Following treatment for a primary extremity sarcoma, patients remain at risk for the development of local and systemic disease recurrence. Metastasis (distant recurrence) to the lung is the most frequent single location of disease recurrence in sarcoma patients, occurring in almost half of all patients. Therefore, careful post-operative surveillance is an integral element of patient care. However, the detection of metastases does not necessarily affect long-term survival and may negatively impact quality of life. Surveillance strategies have not been well researched and have been identified as the top research priority in the extremity sarcoma field. Using a 2X2 factorial design to maximize efficiency and reduce overall trial costs, the SAFETY trial will randomize 830 extremity soft-tissue sarcoma (STS) patients to determine the effect of surveillance strategy on overall patient survival after surgery for a STS of the extremity by comparing the effectiveness of both surveillance frequency (every 3 vs. every 6 months) and imaging modality (CT scans vs. chest radiographs).
Surveillance AFter Extremity Tumor surgerY (SAFETY) International Randomized Controlled Trial
Post-treatment STS surveillance is an integral element of patient care. Although earlier detection of metastatic disease may improve long-term survival, no study has yet provided definitive evidence to support this assumption. A thorough systematic review of the literature has identified only a single limited randomized controlled trial (RCT) evaluating this clinical question, and surveys of sarcoma surgeons have determined that surgeons typically follow their patients based on the way in which they were trained. The orthopaedic oncology field has identified sarcoma surveillance strategy as the top research priority in the field. In order to fill the evidence gap in sarcoma surveillance, a large international RCT is required. The investigators, therefore, propose the Surveillance AFter Extremity Tumor surgerY (SAFETY) trial. In preparation for the SAFETY trial, the SAFETY investigators have completed the following preparatory work: A) establishment of a worldwide research collaborative group that spans 6 continents; B) collection of data from international sarcoma patients to determine their perceptions of sarcoma surveillance and their willingness to participate in a study in which randomization will determine their follow-up protocols; and C) the organization of a large Protocol Development Meeting with international and multidisciplinary participation, including sarcoma patient involvement, where critical aspects of the protocol were discussed and finalized.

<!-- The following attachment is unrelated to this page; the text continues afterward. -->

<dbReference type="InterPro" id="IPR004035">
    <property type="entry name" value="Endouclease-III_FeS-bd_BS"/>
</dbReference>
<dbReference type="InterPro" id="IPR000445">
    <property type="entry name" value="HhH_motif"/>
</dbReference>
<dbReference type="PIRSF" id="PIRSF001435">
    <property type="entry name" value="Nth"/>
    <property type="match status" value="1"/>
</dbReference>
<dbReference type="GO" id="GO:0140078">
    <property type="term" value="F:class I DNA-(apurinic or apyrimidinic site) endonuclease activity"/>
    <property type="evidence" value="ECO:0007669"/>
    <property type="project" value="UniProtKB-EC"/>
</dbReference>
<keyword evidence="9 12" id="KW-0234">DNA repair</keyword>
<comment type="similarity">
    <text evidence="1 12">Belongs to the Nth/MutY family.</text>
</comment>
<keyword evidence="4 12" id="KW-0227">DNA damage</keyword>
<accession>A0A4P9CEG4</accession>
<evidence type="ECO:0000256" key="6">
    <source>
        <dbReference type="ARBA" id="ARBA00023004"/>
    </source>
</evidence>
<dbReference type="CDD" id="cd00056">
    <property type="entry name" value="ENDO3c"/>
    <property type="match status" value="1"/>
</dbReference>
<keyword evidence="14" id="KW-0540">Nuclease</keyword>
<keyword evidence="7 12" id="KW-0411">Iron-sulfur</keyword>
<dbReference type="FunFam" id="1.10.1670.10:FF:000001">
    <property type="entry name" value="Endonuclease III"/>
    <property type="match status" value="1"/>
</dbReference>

The international, multi-center SAFETY trial will determine the effect of surveillance strategy on overall patient survival after surgery for a STS of the extremity by comparing the effectiveness of both surveillance frequency (every 3 vs. every 6 months) and imaging modality (CT scans vs. chest radiographs). Ultimately, the SAFETY trial will provide the necessary evidence to develop evidence-based surveillance guidelines, and is poised to have a significant impact on the post-operative care and outcomes of extremity soft-tissue sarcoma patients.